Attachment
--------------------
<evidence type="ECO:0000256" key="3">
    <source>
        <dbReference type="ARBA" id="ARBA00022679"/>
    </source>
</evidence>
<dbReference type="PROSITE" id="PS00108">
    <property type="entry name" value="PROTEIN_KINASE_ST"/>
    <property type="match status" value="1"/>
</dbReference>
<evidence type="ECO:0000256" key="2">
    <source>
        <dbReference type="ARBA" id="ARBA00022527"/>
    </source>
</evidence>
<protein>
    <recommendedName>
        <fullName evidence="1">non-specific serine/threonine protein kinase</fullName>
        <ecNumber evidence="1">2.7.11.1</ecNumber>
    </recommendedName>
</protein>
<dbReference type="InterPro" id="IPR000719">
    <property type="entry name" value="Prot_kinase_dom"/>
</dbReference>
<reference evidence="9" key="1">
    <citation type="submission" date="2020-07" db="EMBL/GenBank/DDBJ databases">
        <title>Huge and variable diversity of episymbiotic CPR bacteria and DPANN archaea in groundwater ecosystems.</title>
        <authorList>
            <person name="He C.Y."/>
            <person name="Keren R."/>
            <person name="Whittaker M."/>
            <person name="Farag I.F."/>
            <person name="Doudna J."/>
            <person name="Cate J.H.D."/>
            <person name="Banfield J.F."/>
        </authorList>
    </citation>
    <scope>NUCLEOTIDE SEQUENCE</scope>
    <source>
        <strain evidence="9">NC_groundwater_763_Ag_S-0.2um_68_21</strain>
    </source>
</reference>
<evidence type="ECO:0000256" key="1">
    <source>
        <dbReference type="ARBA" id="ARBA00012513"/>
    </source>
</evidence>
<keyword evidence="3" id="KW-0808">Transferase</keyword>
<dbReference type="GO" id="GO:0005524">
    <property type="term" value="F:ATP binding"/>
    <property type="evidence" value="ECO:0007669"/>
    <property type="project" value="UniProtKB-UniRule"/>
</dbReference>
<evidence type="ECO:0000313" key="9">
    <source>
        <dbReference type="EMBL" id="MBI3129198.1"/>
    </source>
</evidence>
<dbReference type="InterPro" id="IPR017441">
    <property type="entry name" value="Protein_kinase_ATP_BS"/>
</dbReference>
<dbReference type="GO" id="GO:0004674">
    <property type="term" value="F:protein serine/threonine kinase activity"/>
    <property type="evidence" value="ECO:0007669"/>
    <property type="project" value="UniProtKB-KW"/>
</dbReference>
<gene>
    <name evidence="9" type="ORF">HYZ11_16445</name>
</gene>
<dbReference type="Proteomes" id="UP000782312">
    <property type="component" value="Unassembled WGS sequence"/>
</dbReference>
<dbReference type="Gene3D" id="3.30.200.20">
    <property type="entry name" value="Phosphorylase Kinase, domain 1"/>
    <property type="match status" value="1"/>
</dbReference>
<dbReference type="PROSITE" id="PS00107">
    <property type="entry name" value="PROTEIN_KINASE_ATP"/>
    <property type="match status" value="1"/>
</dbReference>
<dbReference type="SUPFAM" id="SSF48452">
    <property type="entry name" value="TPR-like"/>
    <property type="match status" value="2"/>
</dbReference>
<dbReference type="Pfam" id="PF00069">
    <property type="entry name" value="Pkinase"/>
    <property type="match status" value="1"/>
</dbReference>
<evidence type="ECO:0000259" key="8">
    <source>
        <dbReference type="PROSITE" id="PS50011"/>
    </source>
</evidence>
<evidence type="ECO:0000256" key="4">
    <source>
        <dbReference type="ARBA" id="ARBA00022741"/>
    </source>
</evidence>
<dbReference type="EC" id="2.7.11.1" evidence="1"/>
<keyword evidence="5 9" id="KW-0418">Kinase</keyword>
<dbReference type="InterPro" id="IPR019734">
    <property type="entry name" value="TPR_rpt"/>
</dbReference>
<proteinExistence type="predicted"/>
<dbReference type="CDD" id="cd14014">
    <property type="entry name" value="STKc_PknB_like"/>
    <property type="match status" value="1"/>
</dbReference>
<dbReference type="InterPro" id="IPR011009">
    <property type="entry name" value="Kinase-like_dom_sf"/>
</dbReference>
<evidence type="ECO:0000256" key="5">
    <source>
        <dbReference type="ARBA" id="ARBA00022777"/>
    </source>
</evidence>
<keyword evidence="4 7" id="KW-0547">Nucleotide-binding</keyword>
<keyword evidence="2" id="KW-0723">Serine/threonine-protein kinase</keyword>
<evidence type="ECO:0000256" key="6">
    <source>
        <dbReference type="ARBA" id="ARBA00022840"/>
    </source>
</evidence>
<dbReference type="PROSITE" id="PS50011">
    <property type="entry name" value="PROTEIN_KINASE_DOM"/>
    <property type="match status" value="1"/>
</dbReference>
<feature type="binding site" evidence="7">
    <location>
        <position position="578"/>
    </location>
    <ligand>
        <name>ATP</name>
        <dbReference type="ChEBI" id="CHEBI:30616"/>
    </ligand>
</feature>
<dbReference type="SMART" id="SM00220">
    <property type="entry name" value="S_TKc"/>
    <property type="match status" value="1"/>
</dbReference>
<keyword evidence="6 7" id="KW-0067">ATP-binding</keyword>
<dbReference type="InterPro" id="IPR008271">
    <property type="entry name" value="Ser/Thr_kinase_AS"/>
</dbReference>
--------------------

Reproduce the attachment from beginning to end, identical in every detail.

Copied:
<evidence type="ECO:0000256" key="3">
    <source>
        <dbReference type="ARBA" id="ARBA00022679"/>
    </source>
</evidence>
<dbReference type="PROSITE" id="PS00108">
    <property type="entry name" value="PROTEIN_KINASE_ST"/>
    <property type="match status" value="1"/>
</dbReference>
<evidence type="ECO:0000256" key="2">
    <source>
        <dbReference type="ARBA" id="ARBA00022527"/>
    </source>
</evidence>
<protein>
    <recommendedName>
        <fullName evidence="1">non-specific serine/threonine protein kinase</fullName>
        <ecNumber evidence="1">2.7.11.1</ecNumber>
    </recommendedName>
</protein>
<dbReference type="InterPro" id="IPR000719">
    <property type="entry name" value="Prot_kinase_dom"/>
</dbReference>
<reference evidence="9" key="1">
    <citation type="submission" date="2020-07" db="EMBL/GenBank/DDBJ databases">
        <title>Huge and variable diversity of episymbiotic CPR bacteria and DPANN archaea in groundwater ecosystems.</title>
        <authorList>
            <person name="He C.Y."/>
            <person name="Keren R."/>
            <person name="Whittaker M."/>
            <person name="Farag I.F."/>
            <person name="Doudna J."/>
            <person name="Cate J.H.D."/>
            <person name="Banfield J.F."/>
        </authorList>
    </citation>
    <scope>NUCLEOTIDE SEQUENCE</scope>
    <source>
        <strain evidence="9">NC_groundwater_763_Ag_S-0.2um_68_21</strain>
    </source>
</reference>
<evidence type="ECO:0000256" key="1">
    <source>
        <dbReference type="ARBA" id="ARBA00012513"/>
    </source>
</evidence>
<keyword evidence="3" id="KW-0808">Transferase</keyword>
<dbReference type="GO" id="GO:0005524">
    <property type="term" value="F:ATP binding"/>
    <property type="evidence" value="ECO:0007669"/>
    <property type="project" value="UniProtKB-UniRule"/>
</dbReference>
<evidence type="ECO:0000313" key="9">
    <source>
        <dbReference type="EMBL" id="MBI3129198.1"/>
    </source>
</evidence>
<dbReference type="InterPro" id="IPR017441">
    <property type="entry name" value="Protein_kinase_ATP_BS"/>
</dbReference>
<dbReference type="GO" id="GO:0004674">
    <property type="term" value="F:protein serine/threonine kinase activity"/>
    <property type="evidence" value="ECO:0007669"/>
    <property type="project" value="UniProtKB-KW"/>
</dbReference>
<gene>
    <name evidence="9" type="ORF">HYZ11_16445</name>
</gene>
<dbReference type="Proteomes" id="UP000782312">
    <property type="component" value="Unassembled WGS sequence"/>
</dbReference>
<dbReference type="Gene3D" id="3.30.200.20">
    <property type="entry name" value="Phosphorylase Kinase, domain 1"/>
    <property type="match status" value="1"/>
</dbReference>
<dbReference type="PROSITE" id="PS00107">
    <property type="entry name" value="PROTEIN_KINASE_ATP"/>
    <property type="match status" value="1"/>
</dbReference>
<dbReference type="SUPFAM" id="SSF48452">
    <property type="entry name" value="TPR-like"/>
    <property type="match status" value="2"/>
</dbReference>
<dbReference type="Pfam" id="PF00069">
    <property type="entry name" value="Pkinase"/>
    <property type="match status" value="1"/>
</dbReference>
<evidence type="ECO:0000259" key="8">
    <source>
        <dbReference type="PROSITE" id="PS50011"/>
    </source>
</evidence>
<evidence type="ECO:0000256" key="4">
    <source>
        <dbReference type="ARBA" id="ARBA00022741"/>
    </source>
</evidence>
<dbReference type="EC" id="2.7.11.1" evidence="1"/>
<keyword evidence="5 9" id="KW-0418">Kinase</keyword>
<dbReference type="InterPro" id="IPR019734">
    <property type="entry name" value="TPR_rpt"/>
</dbReference>
<proteinExistence type="predicted"/>
<dbReference type="CDD" id="cd14014">
    <property type="entry name" value="STKc_PknB_like"/>
    <property type="match status" value="1"/>
</dbReference>
<dbReference type="InterPro" id="IPR011009">
    <property type="entry name" value="Kinase-like_dom_sf"/>
</dbReference>
<evidence type="ECO:0000256" key="5">
    <source>
        <dbReference type="ARBA" id="ARBA00022777"/>
    </source>
</evidence>
<keyword evidence="4 7" id="KW-0547">Nucleotide-binding</keyword>
<keyword evidence="2" id="KW-0723">Serine/threonine-protein kinase</keyword>
<evidence type="ECO:0000256" key="6">
    <source>
        <dbReference type="ARBA" id="ARBA00022840"/>
    </source>
</evidence>
<dbReference type="PROSITE" id="PS50011">
    <property type="entry name" value="PROTEIN_KINASE_DOM"/>
    <property type="match status" value="1"/>
</dbReference>
<feature type="binding site" evidence="7">
    <location>
        <position position="578"/>
    </location>
    <ligand>
        <name>ATP</name>
        <dbReference type="ChEBI" id="CHEBI:30616"/>
    </ligand>
</feature>
<dbReference type="SMART" id="SM00220">
    <property type="entry name" value="S_TKc"/>
    <property type="match status" value="1"/>
</dbReference>
<keyword evidence="6 7" id="KW-0067">ATP-binding</keyword>
<dbReference type="InterPro" id="IPR008271">
    <property type="entry name" value="Ser/Thr_kinase_AS"/>
</dbReference>